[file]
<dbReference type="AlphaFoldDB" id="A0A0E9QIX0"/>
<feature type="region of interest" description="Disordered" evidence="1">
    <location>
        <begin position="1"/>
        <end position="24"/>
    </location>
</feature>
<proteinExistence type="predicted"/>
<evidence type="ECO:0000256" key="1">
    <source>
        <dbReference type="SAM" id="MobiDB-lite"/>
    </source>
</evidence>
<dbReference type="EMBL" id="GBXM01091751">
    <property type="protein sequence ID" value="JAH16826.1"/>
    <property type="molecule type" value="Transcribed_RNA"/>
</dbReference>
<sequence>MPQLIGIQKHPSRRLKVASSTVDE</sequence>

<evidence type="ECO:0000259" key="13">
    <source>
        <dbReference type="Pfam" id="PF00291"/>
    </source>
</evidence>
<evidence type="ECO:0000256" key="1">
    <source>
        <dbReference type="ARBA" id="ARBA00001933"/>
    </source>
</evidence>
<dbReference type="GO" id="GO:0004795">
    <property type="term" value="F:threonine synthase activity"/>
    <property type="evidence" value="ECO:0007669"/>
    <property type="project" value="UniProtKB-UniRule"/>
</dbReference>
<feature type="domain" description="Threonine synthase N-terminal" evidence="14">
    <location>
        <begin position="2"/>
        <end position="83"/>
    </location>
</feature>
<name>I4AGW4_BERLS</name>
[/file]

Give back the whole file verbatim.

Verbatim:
<dbReference type="AlphaFoldDB" id="A0A0E9QIX0"/>
<feature type="region of interest" description="Disordered" evidence="1">
    <location>
        <begin position="1"/>
        <end position="24"/>
    </location>
</feature>
<proteinExistence type="predicted"/>
<evidence type="ECO:0000256" key="1">
    <source>
        <dbReference type="SAM" id="MobiDB-lite"/>
    </source>
</evidence>
<dbReference type="EMBL" id="GBXM01091751">
    <property type="protein sequence ID" value="JAH16826.1"/>
    <property type="molecule type" value="Transcribed_RNA"/>
</dbReference>
<sequence>MPQLIGIQKHPSRRLKVASSTVDE</sequence>

<evidence type="ECO:0000259" key="13">
    <source>
        <dbReference type="Pfam" id="PF00291"/>
    </source>
</evidence>
<evidence type="ECO:0000256" key="1">
    <source>
        <dbReference type="ARBA" id="ARBA00001933"/>
    </source>
</evidence>
<dbReference type="GO" id="GO:0004795">
    <property type="term" value="F:threonine synthase activity"/>
    <property type="evidence" value="ECO:0007669"/>
    <property type="project" value="UniProtKB-UniRule"/>
</dbReference>
<feature type="domain" description="Threonine synthase N-terminal" evidence="14">
    <location>
        <begin position="2"/>
        <end position="83"/>
    </location>
</feature>
<name>I4AGW4_BERLS</name>